【科学】If humans could fly, without tools and machines, how fast do you think we would go?

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原文链接:https://www.ted.com/talks/joy_lin_if_superpowers_were_real_flight/transcript#t-63727

As of 2012, the world record for fastest short-distance sprint speed is roughly 27 miles per hour. Running speed depends on how much force is exerted by the runner’s legs, and according to Newton’s Second Law of Motion, force is the product of mass times acceleration. And Newton’s Third Law states that for every action, there is an equal and opposite reaction. So, that means running requires having a ground to push off from, and the ground pushes back against the runner’s foot. So, flying would actually be more similar to swimming. Michael Phelps is currently the fastest human in water and the most decorated Olympian of all time. Guess how fast he swims? The answer may surprise you. His fastest recorded speed is less than 5 miles per hour. A child on the ground can easily outrun Michael Phelps in water, but why is that? Well, let’s go back to Newton’s Third Law of Motion. When we run, we move forward by pushing against the ground with our feet and the ground pushes back, propelling us forward. The ground is solid. By definition, it means the particles are essentially locked into place and must push back instead of getting out of the way, but water is liquid and flows easily. When we move our limbs to push back against the water, a part of the water molecules can just slide past one another instead of pushing back. Now, let’s think about flying. Air has a lot more free space for particles to move past one another, so even more of our energy would be wasted. We would need to push a lot of air backwards in order to move forward. Astronauts move around in shuttles in zero gravity when they’re in outer space by pulling on handles installed on the ceiling walls and floors of the shuttle. Now, imagine you were given the ability to float. How would you move around in the middle of the street? Well, you wouldn’t get very far by swimming in air, would you? Nah, I don’t think so! Now, assuming you were granted the ability to float and the speed to move around efficiently, let’s discuss the height of your flight. According to the Ideal Gas Law, P-V N-R-T, pressure and temperature has a positive correlation, meaning they increase and decrease together. This is because the air expands in volume with less pressure, so the molecules have more room to wander around without colliding into each other and creating heat. Since the atmospheric pressure is a lot lower in high altitudes, it would be freezing cold if you were flying above the clouds. You’d need to wrap yourself up to keep your core body temperature above 95 degrees Fahrenheit, otherwise you’d start shivering violently, gradually becoming mentally confused and eventually drop out of the sky due to loss of muscle control from hypothermia! Now, the Ideal Gas Law implies that as the pressure decreases, gas volume increases. So, if you were to fly straight up too quickly, the inert gas in your body would rapidly expand the way soda fizzes up when shaken. The phenomenon is called “the bends,” decompression sickness, or “divers disease” since deep sea scuba divers experience this when they come up too quickly. This results in pain, paralysis, or death, depending on how foamy your blood becomes. Okay, well, let’s say you want to fly just a few meters above the ground where you can still see the road signs and breath oxygen with ease. You’ll still need goggles and a helmet to protect you from birds, insects, street signs, electrical wires, and other flying humans, including flying cops ready to hand you a ticket if you don’t follow the flying rules, buddy. Now remember, if you have a collision mid-air that knocks you unconscious, you would experience free fall until you hit the ground. Without society or the laws of physics, flying would be a totally awesome ability to have. But, even if we could all just float around a few feet above the ground and only moving at a snail’s pace, I’m telling you, it’s still a cool ability that I’d want, wouldn’t you? Yeah, I thought so.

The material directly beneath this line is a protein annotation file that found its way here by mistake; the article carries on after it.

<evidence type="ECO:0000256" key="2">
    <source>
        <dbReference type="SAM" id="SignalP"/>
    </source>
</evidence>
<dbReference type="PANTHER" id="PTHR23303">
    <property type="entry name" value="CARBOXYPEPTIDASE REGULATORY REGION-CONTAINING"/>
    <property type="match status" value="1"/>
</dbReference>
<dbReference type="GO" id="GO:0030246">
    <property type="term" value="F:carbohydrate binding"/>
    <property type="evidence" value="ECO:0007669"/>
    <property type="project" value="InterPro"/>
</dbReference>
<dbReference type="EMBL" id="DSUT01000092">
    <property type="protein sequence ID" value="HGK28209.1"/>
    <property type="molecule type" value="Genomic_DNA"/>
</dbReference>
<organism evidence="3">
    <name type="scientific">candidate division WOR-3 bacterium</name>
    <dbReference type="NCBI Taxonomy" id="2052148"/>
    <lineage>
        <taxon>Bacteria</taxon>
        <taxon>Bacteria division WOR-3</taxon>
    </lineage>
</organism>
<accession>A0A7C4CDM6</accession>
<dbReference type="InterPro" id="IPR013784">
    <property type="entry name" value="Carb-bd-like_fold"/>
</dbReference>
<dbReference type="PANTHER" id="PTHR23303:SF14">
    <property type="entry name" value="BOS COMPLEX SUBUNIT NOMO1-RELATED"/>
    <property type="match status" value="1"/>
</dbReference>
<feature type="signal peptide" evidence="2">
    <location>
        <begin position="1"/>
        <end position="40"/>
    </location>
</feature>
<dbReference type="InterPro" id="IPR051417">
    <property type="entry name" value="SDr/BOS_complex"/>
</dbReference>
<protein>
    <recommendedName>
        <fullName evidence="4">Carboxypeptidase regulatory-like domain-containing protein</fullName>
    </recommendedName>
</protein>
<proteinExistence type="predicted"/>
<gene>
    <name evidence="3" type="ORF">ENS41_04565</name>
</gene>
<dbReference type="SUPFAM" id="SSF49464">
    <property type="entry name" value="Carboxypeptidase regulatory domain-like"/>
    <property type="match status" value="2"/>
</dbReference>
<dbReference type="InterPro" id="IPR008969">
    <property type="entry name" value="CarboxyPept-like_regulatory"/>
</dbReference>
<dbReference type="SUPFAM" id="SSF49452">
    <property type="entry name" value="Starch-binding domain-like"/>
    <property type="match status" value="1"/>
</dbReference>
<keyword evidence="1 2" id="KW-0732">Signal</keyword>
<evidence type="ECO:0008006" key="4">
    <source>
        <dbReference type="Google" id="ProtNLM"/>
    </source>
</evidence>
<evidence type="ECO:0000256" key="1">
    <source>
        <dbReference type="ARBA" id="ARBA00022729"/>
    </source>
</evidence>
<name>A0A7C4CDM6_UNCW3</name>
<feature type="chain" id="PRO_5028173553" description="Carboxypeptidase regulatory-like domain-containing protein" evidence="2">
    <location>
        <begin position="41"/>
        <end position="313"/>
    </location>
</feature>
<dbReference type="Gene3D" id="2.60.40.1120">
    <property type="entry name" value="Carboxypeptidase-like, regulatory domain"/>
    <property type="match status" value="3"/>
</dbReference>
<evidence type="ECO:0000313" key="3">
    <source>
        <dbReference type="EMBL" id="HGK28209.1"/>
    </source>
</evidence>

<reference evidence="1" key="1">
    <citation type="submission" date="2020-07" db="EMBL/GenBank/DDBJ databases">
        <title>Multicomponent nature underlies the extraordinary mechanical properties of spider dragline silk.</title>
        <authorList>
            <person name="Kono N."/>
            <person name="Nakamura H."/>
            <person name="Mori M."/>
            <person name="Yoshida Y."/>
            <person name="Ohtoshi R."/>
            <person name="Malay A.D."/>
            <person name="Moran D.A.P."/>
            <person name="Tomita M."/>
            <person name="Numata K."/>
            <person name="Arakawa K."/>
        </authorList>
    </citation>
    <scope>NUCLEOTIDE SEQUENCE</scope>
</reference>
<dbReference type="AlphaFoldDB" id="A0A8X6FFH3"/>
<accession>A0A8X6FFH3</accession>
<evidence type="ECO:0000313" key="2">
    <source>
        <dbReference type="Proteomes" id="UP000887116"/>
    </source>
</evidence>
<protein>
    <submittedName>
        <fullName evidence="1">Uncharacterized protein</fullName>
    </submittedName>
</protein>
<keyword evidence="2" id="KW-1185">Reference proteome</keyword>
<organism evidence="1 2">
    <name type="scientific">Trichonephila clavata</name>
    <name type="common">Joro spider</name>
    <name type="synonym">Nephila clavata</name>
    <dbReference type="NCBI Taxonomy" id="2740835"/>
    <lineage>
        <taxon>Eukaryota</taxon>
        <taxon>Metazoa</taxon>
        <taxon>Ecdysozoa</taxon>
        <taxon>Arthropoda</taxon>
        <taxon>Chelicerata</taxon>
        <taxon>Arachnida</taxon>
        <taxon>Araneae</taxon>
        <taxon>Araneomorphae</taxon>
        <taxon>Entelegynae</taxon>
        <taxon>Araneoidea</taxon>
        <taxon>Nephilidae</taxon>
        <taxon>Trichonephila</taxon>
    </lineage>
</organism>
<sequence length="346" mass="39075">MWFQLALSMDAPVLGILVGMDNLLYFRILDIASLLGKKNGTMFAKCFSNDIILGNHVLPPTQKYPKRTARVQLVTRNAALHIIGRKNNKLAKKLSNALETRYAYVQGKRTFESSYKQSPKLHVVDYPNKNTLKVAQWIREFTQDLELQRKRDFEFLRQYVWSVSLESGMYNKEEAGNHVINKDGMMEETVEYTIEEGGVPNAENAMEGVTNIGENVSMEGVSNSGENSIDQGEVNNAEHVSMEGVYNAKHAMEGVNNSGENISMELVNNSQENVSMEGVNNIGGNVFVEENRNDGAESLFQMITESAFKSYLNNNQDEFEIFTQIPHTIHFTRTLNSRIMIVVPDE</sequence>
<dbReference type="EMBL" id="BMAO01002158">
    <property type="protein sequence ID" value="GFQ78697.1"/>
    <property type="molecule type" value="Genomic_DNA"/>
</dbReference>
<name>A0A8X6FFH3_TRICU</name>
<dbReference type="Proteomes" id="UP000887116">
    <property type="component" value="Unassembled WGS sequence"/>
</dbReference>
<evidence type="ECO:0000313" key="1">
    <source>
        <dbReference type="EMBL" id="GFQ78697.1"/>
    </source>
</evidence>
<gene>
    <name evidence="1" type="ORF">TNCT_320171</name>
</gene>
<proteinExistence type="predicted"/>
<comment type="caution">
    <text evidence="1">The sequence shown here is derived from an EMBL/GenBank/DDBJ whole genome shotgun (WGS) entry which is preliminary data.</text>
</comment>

如果人类可以飞翔 而不是利用工具或者机器, 你觉得我们能飞多快? 截止到2012年,世界 短跑最快纪录 是大约每小时27英里(约43km/h)。 跑步的速度取决于 跑步者的腿部力量。 根据牛顿第二运动定律, 力的大小等于质量乘以加速度。 牛顿第三定律又说 每一个作用力 都有一个大小相等、方向相反的反作用力。 所以,这就意味着,跑步需要 有一个地面来作支撑, 地面通过反作用力把跑步者的脚推出去。 所以,飞行事实上 更类似于游泳。 迈克尔·菲尔普斯是目前水里游得最快的人, 也是有史以来最杰出的的奥林匹克运动员。 猜猜看,他能游多快? 答案可能让你不敢相信。 他最快的速度记录是 小于每小时5英里(8km/h)。 一个在地上奔跑的小孩能够很容易超过 在水里游泳的菲尔普斯。 但是,这是为什么呢? 好吧,让我们回到牛顿第三运动定律。 当我们跑步时,我们向前移动, 利用我们的脚去推地面 同时,地面反过来 推动我们向前。 地面是固体。 根据定义,物质颗粒 基本上被固定在原来的地方, 所以只能推回去,而不是被推走。 但是水是液体,易流动。 当我们移动肢体 来排开水的时候, 每一个水分子 只会彼此滑过 而不是推回来。 现在,让我们来想一想飞行。 空气种有更多的空间 让粒子进行自由移动, 所以会浪费我们更多的能量。 我们需要向后推大量的空气 才能向前移动。 宇航员在航天飞机中, 在外层空间的零重力情况下, 能通过拉动安装在航天飞机 天花板和地板上的手柄移动。 现在,想象你有浮动的能力。 你会如何在街上移动? 好吧,在空气中游泳你不会走很远 你不会走很远,是吧? 不,我不这么认为! 现在,假设你有漂浮的能力 和高效的移动速度, 让我们来讨论一下你飞行的高度。 根据理想气体定律, PV=NRT (P理想气体压强,V理想气体体积,N气体物质的量,R理想气体常数,T理想气体的热力学温度) 压强和温度呈正相关, 这意味着它们同时增加或减少。 这是因为减小压强,可以使 空气体积膨胀, 因此,空气分子有更多的空间来四处游荡 不会互相碰撞产生热量。 在高海拔地区, 由于大气压力很小, 气温会降低。 如果你在云层上面飞行, 你需要把自己包得严严实实 来保持你的正常体温 华氏 95 度以上(35摄氏度) 否则你就会开始猛烈地颤抖, 逐渐变得神智恍惚, 并最终从天空坠落, 无法控制肌肉因为低温 无法控制肌肉 ! 现在,理想气体定律暗示 随着压力减小, 气体体积增大。 所以,如果你垂直向上飞得太快了, 在你的身体中的惰性气体将迅速膨胀, 就像苏打水被摇了一摇。 这种现象被称为”the bens” 减压病, 或”潜水员病”, 因为深海潜水员浮出水面的速度过快时, 也会出现这种情况。 这会导致疼痛、 麻痹、 甚至死亡, 这取决于你血液的泡沫化程度。 好吧,让我们说说你想要在飞行 仅高于地面数米飞行, 你还可以看到道路标志, 并轻松地呼吸氧气。 你仍然需要护目镜和头盔 保护你免受鸟、 昆虫、 路牌、 电线、 和其他飞行的人的撞击, 包括飞行的警察 准备递给你一张罚单, 理由是你不遵守飞行规则,伙计。 现在,记住,如果你在半空中发生碰撞, 足以把你撞昏, 你会体验自由落体 直到你落到地面。 没有社会或物理定律, 飞行会成为一种完全令人敬畏的能力。 但是,即使我们可能都只是四处飘浮 离地面几英尺高, 仅以蜗牛的速度移动 我告诉你,它仍然是一种我想要的很酷的能力, 不是吗? 我就是这样认为的。